Last June, an AI-infused IBM Research computer faced off (and more than held its own) against a seasoned human debater. At CES, IBM is taking this Project Debater concept even further, with a new experimental cloud-based AI platform called “Speech by Crowd,” in which text arguments are collected from large audiences on debatable topics, and automatically constructed into persuasive viewpoints to support one position or another.
CES attendees – as well as those of you not in Vegas – will be able to submit your most “thoughtful and inspiring” pro or con arguments on a given topic each day, the first of which is “Should gambling be banned?” If you’re not at CES, you can try it at home through an IBM website.
According to IBM, the system analyzes arguments for their polarity, strength and relevance to the topic. The system then selects the most representative arguments, edits them to improve fluency and remove repetition, and combines them into a concise and effective paragraph.
Could such a system help settle political arguments in a country that’s deeply divided?
Rometty says Project Debater doesn’t know right from wrong. But it might help a government decide on the merits of raising, say, school taxes? Or assist a consumer who wants to learn about the pros and cons of a new Apple phone. “When it comes to making any kind of decision this can help you do that.”
Predicting the weather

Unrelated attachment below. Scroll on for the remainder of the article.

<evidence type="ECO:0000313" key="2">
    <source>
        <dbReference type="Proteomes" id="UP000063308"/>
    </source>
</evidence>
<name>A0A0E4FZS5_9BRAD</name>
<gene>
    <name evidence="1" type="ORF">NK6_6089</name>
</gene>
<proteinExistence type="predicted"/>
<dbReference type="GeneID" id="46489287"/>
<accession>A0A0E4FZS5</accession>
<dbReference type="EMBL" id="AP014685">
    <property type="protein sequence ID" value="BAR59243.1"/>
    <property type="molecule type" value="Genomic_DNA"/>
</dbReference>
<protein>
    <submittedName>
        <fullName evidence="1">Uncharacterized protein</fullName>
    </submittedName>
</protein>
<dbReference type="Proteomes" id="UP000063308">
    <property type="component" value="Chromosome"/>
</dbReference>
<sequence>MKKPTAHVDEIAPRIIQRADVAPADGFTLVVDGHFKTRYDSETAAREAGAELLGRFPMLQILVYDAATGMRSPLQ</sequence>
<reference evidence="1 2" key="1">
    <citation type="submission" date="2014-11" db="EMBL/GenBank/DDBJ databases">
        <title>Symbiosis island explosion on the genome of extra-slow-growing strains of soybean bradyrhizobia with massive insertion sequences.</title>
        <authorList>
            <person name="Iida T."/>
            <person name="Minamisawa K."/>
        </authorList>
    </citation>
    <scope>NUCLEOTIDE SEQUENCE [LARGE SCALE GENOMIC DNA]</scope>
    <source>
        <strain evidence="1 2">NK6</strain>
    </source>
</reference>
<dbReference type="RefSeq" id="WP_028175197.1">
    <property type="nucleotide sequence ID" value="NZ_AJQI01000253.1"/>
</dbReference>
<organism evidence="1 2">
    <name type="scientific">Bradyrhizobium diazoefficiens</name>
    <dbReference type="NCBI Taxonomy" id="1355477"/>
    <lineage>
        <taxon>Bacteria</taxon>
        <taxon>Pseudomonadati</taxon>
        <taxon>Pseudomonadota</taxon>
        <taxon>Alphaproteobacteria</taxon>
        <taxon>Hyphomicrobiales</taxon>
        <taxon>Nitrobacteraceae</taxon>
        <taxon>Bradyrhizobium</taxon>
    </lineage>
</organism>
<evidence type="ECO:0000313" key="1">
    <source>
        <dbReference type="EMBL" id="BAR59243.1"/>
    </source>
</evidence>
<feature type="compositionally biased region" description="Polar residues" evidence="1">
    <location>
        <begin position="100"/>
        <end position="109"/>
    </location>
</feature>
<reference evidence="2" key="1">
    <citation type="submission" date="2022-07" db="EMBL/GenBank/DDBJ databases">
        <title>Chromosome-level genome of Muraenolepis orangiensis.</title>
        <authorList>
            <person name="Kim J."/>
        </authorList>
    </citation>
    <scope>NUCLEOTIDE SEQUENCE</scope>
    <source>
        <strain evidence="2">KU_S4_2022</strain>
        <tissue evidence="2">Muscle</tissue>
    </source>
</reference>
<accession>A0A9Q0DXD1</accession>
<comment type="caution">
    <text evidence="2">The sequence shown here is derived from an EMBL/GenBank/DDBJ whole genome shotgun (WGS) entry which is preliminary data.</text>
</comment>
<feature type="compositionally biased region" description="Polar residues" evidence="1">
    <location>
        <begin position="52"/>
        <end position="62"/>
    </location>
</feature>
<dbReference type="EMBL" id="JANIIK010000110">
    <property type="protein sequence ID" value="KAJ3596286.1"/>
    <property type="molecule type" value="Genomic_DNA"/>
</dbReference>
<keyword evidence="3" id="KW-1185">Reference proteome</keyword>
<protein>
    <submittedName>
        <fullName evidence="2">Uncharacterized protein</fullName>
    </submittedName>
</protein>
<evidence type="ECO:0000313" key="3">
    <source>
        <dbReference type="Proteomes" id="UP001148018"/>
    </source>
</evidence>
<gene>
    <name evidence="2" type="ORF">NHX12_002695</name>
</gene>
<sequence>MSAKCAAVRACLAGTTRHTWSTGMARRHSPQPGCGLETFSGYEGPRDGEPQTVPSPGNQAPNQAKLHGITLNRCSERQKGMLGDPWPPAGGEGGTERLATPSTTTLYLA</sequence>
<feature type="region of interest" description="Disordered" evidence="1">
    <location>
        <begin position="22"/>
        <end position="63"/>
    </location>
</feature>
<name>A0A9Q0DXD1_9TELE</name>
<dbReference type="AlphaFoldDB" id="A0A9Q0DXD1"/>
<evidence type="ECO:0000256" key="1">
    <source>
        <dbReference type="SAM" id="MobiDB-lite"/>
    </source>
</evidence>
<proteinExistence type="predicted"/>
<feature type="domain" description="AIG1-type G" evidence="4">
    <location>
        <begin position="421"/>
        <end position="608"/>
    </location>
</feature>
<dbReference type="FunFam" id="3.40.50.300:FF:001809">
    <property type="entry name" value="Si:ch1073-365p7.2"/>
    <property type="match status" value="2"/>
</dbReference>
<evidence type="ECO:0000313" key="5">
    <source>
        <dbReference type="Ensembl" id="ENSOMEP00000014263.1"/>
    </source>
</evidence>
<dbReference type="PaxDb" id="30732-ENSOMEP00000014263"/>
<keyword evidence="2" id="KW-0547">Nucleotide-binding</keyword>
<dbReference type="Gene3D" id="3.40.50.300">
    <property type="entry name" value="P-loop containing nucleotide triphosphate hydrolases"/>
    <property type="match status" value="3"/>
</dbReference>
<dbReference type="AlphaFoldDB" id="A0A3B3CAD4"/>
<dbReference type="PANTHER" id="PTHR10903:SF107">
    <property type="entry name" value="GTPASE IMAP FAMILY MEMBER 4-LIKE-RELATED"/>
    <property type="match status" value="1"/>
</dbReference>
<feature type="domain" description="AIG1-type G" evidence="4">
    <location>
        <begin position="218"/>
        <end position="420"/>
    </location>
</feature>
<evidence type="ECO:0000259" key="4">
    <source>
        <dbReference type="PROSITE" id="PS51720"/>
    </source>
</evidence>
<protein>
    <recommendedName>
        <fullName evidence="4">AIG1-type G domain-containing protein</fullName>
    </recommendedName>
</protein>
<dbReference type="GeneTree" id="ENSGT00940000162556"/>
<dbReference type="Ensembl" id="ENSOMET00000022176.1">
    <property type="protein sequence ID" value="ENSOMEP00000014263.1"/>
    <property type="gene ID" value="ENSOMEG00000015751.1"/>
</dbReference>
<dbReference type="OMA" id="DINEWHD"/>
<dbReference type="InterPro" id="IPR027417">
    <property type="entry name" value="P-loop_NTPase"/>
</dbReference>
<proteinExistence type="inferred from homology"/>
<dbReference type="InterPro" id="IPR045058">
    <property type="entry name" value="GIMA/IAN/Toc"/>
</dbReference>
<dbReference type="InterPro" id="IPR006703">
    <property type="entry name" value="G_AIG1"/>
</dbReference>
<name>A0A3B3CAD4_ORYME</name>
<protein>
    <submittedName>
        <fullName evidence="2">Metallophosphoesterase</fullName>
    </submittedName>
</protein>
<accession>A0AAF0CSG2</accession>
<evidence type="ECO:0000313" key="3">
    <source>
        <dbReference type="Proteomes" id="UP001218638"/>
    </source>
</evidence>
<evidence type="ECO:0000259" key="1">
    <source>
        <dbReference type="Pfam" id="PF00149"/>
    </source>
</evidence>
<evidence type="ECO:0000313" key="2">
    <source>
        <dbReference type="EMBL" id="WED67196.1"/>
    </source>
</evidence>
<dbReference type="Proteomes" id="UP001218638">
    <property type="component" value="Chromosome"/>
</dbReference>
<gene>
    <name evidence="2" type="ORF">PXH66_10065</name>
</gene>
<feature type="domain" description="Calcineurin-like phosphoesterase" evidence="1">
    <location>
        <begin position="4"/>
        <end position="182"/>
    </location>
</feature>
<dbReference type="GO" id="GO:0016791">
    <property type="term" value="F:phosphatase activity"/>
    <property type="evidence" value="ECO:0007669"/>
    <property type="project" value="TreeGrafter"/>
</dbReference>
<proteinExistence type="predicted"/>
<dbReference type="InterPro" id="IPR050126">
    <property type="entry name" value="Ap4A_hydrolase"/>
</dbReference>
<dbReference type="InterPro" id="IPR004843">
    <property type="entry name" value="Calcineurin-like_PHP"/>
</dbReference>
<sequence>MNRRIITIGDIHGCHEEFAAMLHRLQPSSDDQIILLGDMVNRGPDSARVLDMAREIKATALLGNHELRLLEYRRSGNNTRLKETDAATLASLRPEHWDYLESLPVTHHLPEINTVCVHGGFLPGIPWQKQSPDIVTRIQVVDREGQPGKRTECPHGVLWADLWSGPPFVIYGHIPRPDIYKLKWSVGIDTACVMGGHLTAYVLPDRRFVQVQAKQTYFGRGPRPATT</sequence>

It is a mouthful. But IBM’s new Global High-Resolution Atmospheric Forecasting System, or GRAF for short, is a global weather forecasting system that uses IBM supercomputers and taps into millions of previously untapped crowd-sourced data to more accurately forecast the weather around by the world, by what IBM claims represents a nearly 200 percent improvement. IBM owns The Weather Company; the system launches later this year.
According to IBM, much of the world, outside of the U.S., Japan and some Western European countries, have to settle for weather predictions that cover 12- to 15-kilometer swaths of land, too wide an area to capture many weather phenomena. What’s more, such forecasts are typically updated only every six to 12 hours.
Under the GRAF system, predictions focus on more localized 3-kilometer areas and will be updated hourly.
The new model can draw on sensor readings from aircraft and may in fact help airliners better manage turbulence. “That’s the most important thing for us,” says Ed Bastian, CEO of Delta. “There continues to be a lot of volatility in the air and while we’ve done a lot of work ourselves with our meteorology group and our weather forecasting capabilities, to be able to access additional insight from their weather group would be fabulous. It winds up giving us the best information to have the smoothest ride possible for our customers as well as to minimize injuries. … Weather is a big deal for us.”
Meanwhile, IBM says consumers with the Weather Channel apps can also opt in to share barometric pressure sensor readings – IBM expects around 100 million readings per day – and benefit from these improved forecasts. Hundreds of thousands of weather stations, many from amateur weather enthusiasts, can also contribute data to the model.
“Weather is the number one external factor that impacts all business performance. It costs half a trillion (dollars) in economic value last year,” Rometty says.
The company has recently been weathering a small storm of its own related to its Weather Channel app. The City of Los Angeles filed a suit last week, alleging that IBM is inappropriately mining private data from the Weather Channel app and sharing that information with advertisers. IBM says it has been transparent with its data and will vigorously fight the suit.